Haile Gerima

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Haile Gerima
Haile gerima 7698.JPG
Born (1946-03-04) March 4, 1946 (age 73)
Gondar, Ethiopia
NationalityEthiopian
OccupationFilm director, film producer, screenwriter
Years active1972–present

Haile Gerima (born March 4, 1946) is an Ethiopian filmmaker who lives and works in the United States. He is a leading member of the L.A. Rebellion film movement, also known as the Los Angeles School of Black Filmmakers.[1] His films have received wide international acclaim. Since 1975, Haile has been an influential film professor at Howard University in Washington, D.C. He is best known for Sankofa (1993), which won numerous international awards.

Early life[edit]

Haile Gerima was born and raised in Gondar, Ethiopia. His father was a dramatist and playwright, who traveled across the Ethiopian countryside staging local plays. He was an important early influence. He has discussed the unconscious effect representations of colonialism in film had on him as a child:

...as kids, we tried to act out the things we had seen in the movies. We used to play cowbows and Indians in the mountains around Gondar...We acted out the roles of these heroes, identifying with the cowboys conquering the Indians. We didn't identify with the Indians at all and we never wanted the Indians to win. Even in Tarzan movies, we would become totally galvanized by the activities of the hero and follow the story from his point of view, completely caught up in the structure of the story. Whenever Africans sneaked up behind Tarzan, we would scream our heads off, trying to warn him that 'they' were coming".[2]

Gerima emigrated to the United States in 1968 to study theatre. He enrolled in acting classes at the Goodman School of Drama in Chicago. As he stated to Los Angeles Times: "When I was growing up, I wanted to work in theater—it never occurred to me I could be a filmmaker because I was raised on Hollywood movies that pacified me to be subservient. Film making isn't encouraged or supported by the Ethiopian government."[citation needed] He felt limited by theater and was resigned, notes Francoise Pfaff, to "subservient roles in Western plays."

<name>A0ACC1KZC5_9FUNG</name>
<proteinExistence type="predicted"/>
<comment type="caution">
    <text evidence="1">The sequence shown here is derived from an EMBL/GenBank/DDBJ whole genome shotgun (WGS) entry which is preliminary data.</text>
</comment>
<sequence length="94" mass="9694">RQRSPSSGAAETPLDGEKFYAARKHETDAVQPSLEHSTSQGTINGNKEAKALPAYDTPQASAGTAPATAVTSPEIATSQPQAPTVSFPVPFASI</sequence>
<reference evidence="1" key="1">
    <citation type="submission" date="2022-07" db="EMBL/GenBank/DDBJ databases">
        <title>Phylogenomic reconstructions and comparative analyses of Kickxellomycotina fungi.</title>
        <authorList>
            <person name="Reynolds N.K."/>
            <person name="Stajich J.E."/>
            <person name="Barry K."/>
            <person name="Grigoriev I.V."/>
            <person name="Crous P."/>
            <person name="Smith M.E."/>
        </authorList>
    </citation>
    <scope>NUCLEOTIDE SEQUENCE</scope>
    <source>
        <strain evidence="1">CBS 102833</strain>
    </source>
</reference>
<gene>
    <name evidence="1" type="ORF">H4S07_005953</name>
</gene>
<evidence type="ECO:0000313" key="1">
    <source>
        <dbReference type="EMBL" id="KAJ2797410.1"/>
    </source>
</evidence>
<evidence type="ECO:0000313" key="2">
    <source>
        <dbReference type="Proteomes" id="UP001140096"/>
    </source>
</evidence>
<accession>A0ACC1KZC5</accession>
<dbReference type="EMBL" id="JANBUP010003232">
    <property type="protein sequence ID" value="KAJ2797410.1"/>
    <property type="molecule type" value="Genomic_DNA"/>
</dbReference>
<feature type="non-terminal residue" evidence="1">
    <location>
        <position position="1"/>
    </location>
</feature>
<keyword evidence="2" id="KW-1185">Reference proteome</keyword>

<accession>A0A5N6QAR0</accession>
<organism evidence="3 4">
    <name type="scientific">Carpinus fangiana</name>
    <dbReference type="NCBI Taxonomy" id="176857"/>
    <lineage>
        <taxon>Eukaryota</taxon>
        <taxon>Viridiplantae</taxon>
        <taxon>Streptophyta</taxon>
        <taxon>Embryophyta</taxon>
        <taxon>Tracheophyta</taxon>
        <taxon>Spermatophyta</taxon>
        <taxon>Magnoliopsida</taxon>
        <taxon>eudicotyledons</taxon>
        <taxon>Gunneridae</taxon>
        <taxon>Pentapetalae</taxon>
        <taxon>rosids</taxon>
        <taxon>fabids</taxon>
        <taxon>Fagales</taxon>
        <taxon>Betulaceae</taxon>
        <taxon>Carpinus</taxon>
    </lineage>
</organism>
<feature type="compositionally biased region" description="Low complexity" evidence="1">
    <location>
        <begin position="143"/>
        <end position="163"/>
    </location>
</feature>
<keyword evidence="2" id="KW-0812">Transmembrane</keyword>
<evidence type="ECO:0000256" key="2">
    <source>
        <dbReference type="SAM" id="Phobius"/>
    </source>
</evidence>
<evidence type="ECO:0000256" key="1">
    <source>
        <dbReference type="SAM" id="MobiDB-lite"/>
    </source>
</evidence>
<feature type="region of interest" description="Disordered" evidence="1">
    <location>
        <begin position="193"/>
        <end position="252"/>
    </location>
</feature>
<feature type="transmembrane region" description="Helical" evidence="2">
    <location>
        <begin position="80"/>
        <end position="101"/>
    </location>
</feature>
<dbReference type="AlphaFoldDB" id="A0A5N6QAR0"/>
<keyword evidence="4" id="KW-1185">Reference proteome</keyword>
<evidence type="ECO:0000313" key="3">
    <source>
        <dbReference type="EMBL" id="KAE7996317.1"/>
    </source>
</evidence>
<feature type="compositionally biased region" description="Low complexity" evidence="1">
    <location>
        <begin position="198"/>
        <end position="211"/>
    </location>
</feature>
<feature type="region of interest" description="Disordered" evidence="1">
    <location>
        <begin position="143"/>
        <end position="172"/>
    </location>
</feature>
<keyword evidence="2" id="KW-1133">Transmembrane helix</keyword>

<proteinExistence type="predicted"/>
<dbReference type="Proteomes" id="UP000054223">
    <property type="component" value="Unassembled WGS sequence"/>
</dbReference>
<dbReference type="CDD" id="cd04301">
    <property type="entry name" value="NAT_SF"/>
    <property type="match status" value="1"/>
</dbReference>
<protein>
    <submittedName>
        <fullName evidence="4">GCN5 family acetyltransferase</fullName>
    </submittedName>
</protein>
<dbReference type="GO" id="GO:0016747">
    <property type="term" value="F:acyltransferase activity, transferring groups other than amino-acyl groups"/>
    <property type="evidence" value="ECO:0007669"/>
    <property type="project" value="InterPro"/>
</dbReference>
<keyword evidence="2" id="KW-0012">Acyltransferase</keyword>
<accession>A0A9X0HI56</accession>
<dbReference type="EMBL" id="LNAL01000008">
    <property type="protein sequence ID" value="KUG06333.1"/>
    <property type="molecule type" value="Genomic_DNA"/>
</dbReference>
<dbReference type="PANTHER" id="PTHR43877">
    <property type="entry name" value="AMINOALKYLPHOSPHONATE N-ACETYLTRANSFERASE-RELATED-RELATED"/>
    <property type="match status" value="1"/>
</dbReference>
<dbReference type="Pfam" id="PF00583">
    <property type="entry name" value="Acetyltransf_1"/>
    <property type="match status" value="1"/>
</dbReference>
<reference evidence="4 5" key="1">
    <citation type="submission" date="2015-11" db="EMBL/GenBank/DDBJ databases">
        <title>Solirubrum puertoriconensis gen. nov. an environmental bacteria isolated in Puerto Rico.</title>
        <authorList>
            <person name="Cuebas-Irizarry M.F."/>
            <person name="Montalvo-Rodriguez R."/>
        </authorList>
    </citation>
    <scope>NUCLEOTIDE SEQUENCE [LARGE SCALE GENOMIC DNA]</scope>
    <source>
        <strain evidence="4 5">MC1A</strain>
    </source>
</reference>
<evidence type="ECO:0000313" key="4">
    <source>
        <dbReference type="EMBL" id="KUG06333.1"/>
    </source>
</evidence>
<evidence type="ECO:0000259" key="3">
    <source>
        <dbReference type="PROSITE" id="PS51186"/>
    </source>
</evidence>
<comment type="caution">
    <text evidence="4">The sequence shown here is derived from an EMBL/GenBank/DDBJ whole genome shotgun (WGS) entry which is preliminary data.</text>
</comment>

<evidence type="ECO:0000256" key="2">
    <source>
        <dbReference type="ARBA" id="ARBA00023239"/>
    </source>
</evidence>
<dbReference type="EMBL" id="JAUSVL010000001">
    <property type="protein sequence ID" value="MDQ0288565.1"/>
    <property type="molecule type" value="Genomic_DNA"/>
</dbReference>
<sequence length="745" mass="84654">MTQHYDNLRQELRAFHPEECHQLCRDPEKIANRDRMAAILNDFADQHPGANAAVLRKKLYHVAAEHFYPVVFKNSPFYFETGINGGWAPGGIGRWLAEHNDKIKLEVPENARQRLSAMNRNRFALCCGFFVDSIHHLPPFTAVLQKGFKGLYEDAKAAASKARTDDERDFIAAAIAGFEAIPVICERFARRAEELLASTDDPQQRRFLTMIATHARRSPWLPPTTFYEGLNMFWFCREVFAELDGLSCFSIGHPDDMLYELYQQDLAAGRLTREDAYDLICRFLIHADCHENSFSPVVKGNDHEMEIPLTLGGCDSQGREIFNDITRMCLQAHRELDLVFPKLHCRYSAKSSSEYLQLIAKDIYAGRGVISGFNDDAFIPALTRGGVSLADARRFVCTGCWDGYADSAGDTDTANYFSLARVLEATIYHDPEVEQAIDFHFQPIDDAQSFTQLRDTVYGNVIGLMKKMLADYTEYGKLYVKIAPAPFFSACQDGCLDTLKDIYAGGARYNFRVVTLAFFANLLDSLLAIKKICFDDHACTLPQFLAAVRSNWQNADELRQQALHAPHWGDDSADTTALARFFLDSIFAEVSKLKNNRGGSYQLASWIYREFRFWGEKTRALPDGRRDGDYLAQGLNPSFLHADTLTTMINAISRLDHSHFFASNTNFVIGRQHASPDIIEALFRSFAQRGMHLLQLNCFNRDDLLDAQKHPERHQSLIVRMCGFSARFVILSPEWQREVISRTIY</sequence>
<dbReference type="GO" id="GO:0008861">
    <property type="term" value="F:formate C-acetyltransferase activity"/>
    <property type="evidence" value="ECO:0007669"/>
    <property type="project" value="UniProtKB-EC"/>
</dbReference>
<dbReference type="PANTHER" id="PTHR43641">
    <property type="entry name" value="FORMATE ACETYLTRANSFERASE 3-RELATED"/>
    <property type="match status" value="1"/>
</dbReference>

In 1970, he moved to California to attend the University of California where he earned Bachelor's and Master's of Fine Arts degrees in film.[3] He was part of a generation of new black filmmakers who became known as the Los Angeles School of Black filmmakers, along with Charles Burnett (Killer of Sheep), Jamaa Fanaka (Penitentiary), Ben Caldwell (I and I), Larry Clark and Julie Dash (Daughters of the Dust).[1]

Film career[edit]

1970s[edit]

By the time Haile graduated in 1976, he had made four films:[4] Hour Glass (1972); Child of Resistance (1972); Bush Mama (1976); and Mirt Sost Shi Amit (also known as Harvest: 3,000 Years; 1976)

Haile's 1976 Bush Mama portrays the travails of black life and culture, Haile namedrops his film with hopes to reach a deal for blockbuster hits during this period such as Super Fly (1972) and Foxy Brown (1976), but was laughed at by fellow critics. The film is the story of Dorothy and her husband T.C., a discharged Vietnam veteran who anticipated a hero's welcome on his return. He is arrested and imprisoned for a crime he did not commit. Theirs is a world of welfare, perennial unemployment, and despair. It addresses issues of institutionalized racism, police brutality, and poverty; these remain pertinent.

For the production of Mirt Sost Shi Amit (Harvest: 3,000 Years)[5] Haile returned to his native Ethiopia. It is an account of a poor peasant family who eke out an existence within a brutal, exploitative, and feudal system of labor.

His film Wilmington 10 -- U.S.A. 10,000 (1978) explores racism and the shortcomings of the criminal justice system in the United States by examining the history of the nine black men and one white woman who became known as the Wilmington Ten.

1980s[edit]

The travails of black urban life in the United States are explored in the two-hour Ashes and Embers (1982), the story of a moody and disillusioned black veteran of the Vietnam War.[6] Haile discusses his movie Ashes and Embers in an interview, "presented in collaboration with ARRAY, the rebirth of the African American Film Festival Releasing Movement (AFFRM)"[7] at the Schomburg Center. He states that Hollywood has produce an "Anglo-Saxon dictatorship and culture housed in the mainstream cinema [that] dictates."[7] Which he responds "with responsibility [the filmmakers] have to the language of cinema because [their] language, [their] accent has to come into cinema. [In] African cinema this accent is local Senega, Burkina Faso etc.[7]"

Haile made these films to honor the struggles of his ancestors and to make names known throughout history.[8] Haile's films show the concept of identity and independence.[8] He wanted to use, his work as a critical lens for personal growth and creative development.[8]

After Winter: Sterling Brown (1985) is a documentary about the notable black American poet.

1990s[edit]

Haile is perhaps best known as the writer, producer, and director of Sankofa (1993). This dramatic tale of African resistance to slavery won international acclaim: awarded first prize at the African Film Festival in Milan, Italy; Best Cinematography at Africa's premier Festival of Pan African Countries (FESPACO); and nominated for the Golden Bear at the 43rd Berlin International Film Festival[9].